The Working Time Regulations not only determine the amount of annual leave to which an employee is entitled, but also set out how that leave can be taken. The leave can be taken in instalments or all at once pursuant to Regulation 13 (9) and an employer can give notice to a worker that leave must be taken on a particular day or days (Regulation 15 (2)). In a recent case, (Sumsion v BBC Scotland (21 March 2007)) the EAT considered whether an employer could require an employee to take leave on a Saturday on which he would not otherwise have been at work.

In this case the employee was employed by the BBC on a contract which provided that he must be available for work six days per week. It provided for leave to be taken unless otherwise agreed on any six non-scheduled days in a week. The sixth day was taken to be a reference to Saturday. The employee asked to take his leave in one block before the end of his contract expired, but this was refused. He then brought a claim under the Working Time Regulations claiming that the employer had failed to afford him his entitlement to annual leave. The employment tribunal held that there was no provision in the Working Time Regulations which restricted an employer’s right to stipulate when leave must be taken provided that those were days when the worker was otherwise contracted to work for the employer. The employee appealed on the basis that Saturday was not generally a working day and that the employer could not legitimately deem Saturday to be a working day when in reality it would not otherwise have been.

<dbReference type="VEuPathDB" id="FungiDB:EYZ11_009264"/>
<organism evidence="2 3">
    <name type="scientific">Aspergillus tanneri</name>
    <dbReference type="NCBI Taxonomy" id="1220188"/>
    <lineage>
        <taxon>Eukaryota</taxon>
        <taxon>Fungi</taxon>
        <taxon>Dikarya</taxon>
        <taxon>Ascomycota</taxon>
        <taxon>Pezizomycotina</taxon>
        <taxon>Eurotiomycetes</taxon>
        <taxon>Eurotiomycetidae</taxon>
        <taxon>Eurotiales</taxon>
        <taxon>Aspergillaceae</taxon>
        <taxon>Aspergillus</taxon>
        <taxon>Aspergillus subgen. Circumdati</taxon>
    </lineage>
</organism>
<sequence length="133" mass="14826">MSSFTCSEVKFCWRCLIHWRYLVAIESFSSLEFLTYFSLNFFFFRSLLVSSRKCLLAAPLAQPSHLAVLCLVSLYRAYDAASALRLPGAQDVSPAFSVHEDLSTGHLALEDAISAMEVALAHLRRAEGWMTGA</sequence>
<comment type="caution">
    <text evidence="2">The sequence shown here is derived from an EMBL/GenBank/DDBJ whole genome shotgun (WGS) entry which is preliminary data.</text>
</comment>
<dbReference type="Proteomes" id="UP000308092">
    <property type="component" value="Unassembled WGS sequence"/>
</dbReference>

The EAT dismissed the employee’s appeal. It agreed that had the contract required the individual to work five days a week which had not included a Saturday but the employer had then varied it to require the individual to be available for six days purely in order to designate Saturday as a day’s holiday, the arrangement would have been a sham. However, in this case, the employee was already paid for the Saturday, but was looking for a further “windfall” payment for every leave Saturday in addition to what he had already been paid for those days.

This particular case turned on the fact that the employment contract required him to work on Saturdays and there was no right for an employee to have a weekend off. It also makes it clear that an employer can require a worker to take leave in single days and that any day on which the worker could (apart from leave) be required to work could be designated a days leave under the Working Time Regulations. In effect, it is no different from schools requiring teachers to take their statutory annual leave during holiday time.